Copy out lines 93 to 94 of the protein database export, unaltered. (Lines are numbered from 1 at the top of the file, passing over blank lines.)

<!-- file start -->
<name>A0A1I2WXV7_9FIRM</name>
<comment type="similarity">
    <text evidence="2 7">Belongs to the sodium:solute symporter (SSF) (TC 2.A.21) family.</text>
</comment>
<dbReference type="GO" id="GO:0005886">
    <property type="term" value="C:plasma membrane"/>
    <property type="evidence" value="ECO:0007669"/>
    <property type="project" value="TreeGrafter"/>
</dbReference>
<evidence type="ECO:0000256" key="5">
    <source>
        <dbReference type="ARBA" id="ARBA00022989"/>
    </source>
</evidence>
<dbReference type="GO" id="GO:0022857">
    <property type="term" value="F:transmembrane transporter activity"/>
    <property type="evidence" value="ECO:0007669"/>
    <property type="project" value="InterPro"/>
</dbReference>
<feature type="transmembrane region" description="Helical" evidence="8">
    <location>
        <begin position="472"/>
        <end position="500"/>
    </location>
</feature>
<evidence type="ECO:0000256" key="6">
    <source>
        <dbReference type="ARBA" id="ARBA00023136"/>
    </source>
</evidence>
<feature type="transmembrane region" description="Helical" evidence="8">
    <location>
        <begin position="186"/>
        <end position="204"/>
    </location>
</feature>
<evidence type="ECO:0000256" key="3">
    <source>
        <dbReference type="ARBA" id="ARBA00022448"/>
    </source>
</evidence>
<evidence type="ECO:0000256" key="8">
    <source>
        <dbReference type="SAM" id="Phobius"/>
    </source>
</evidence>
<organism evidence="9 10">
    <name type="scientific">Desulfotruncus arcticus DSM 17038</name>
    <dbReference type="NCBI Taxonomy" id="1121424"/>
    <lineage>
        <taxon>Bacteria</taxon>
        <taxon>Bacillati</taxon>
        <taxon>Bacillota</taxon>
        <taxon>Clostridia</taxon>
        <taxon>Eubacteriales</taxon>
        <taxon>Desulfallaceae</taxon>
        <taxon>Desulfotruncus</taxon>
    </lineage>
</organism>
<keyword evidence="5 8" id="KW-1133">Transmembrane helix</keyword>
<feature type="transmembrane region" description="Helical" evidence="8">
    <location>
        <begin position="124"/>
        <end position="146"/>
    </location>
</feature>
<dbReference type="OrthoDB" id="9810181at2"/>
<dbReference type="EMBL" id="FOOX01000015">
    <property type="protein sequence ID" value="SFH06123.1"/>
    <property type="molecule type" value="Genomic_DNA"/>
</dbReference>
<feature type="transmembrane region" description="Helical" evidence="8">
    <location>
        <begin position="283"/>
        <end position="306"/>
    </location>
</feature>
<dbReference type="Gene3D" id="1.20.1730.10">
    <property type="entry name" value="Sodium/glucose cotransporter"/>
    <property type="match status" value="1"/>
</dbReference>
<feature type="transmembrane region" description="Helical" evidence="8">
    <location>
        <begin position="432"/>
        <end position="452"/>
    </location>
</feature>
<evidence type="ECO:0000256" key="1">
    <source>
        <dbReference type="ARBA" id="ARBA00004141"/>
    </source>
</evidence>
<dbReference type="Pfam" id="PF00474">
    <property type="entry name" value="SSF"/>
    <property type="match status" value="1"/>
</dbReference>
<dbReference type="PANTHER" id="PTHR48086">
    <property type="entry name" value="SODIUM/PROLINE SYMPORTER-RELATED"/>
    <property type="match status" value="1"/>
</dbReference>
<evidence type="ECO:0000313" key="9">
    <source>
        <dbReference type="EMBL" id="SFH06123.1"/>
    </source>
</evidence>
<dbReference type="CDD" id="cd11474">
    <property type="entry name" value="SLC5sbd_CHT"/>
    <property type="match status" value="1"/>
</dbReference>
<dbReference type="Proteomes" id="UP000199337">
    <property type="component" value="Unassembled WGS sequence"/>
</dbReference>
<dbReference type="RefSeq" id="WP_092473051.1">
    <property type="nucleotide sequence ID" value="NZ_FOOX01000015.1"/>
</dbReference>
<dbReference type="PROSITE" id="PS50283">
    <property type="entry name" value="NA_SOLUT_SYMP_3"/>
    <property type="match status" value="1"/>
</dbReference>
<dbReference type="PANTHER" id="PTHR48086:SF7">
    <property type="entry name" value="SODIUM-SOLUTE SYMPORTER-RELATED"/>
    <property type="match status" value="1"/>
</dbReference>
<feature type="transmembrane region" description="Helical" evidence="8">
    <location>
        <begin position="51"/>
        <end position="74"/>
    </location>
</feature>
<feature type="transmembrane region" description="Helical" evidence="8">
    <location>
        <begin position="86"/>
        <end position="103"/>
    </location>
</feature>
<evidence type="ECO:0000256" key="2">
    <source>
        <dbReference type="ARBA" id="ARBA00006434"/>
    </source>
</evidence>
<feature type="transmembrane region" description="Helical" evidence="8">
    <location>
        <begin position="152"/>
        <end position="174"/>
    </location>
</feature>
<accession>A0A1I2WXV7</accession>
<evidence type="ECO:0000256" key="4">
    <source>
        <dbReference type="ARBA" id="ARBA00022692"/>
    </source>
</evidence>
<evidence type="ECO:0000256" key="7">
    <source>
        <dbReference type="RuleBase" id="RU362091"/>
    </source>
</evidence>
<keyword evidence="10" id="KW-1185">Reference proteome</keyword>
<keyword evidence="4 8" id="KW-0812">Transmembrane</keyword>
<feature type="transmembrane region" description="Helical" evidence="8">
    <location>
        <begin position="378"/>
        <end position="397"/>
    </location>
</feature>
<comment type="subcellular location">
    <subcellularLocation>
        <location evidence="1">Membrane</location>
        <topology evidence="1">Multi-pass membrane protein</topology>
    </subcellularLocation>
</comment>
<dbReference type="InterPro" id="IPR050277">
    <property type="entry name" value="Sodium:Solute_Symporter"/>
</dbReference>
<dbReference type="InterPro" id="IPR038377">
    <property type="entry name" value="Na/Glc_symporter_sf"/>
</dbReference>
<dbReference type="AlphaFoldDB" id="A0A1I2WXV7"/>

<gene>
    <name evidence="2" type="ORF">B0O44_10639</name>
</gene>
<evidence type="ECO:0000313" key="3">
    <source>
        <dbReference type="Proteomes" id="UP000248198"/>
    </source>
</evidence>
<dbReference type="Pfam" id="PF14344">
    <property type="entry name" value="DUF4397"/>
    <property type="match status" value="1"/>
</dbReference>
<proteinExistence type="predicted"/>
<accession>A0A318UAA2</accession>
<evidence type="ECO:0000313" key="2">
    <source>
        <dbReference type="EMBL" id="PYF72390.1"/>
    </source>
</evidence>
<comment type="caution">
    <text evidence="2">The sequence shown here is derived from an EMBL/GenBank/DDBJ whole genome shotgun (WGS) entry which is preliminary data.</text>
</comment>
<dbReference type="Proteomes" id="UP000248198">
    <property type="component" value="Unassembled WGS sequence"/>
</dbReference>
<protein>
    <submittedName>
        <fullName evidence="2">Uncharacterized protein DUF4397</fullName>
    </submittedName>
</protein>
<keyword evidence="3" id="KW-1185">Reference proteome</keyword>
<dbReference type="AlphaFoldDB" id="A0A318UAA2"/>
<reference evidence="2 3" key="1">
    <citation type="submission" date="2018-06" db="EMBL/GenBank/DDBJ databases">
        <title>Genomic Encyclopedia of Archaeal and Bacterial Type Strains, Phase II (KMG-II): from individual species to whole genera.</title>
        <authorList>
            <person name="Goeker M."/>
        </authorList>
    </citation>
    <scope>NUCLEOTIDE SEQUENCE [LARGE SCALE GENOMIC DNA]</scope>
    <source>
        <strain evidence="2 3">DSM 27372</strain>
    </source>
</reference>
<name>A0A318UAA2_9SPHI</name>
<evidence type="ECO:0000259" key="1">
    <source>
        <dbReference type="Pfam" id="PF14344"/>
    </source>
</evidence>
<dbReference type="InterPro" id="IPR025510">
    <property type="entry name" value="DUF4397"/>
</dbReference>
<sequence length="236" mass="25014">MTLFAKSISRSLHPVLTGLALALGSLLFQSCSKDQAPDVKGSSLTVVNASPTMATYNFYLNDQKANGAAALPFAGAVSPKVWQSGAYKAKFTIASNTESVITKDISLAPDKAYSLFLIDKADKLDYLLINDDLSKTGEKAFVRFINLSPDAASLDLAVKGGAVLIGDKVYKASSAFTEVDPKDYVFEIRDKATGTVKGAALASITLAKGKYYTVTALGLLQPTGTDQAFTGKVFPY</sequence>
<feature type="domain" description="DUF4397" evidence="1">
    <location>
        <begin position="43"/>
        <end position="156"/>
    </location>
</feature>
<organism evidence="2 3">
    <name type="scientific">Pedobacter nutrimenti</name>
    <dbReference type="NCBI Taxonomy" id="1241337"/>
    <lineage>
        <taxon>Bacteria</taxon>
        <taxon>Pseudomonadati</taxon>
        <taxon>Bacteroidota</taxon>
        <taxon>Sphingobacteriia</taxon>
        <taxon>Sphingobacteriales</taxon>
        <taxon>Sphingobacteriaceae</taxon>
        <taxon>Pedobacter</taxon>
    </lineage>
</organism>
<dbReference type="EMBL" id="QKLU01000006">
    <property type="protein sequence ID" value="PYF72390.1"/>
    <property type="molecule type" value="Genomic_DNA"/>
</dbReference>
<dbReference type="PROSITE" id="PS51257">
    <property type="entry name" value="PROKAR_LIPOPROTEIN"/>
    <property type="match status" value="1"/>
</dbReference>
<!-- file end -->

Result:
<dbReference type="Pfam" id="PF00474">
    <property type="entry name" value="SSF"/>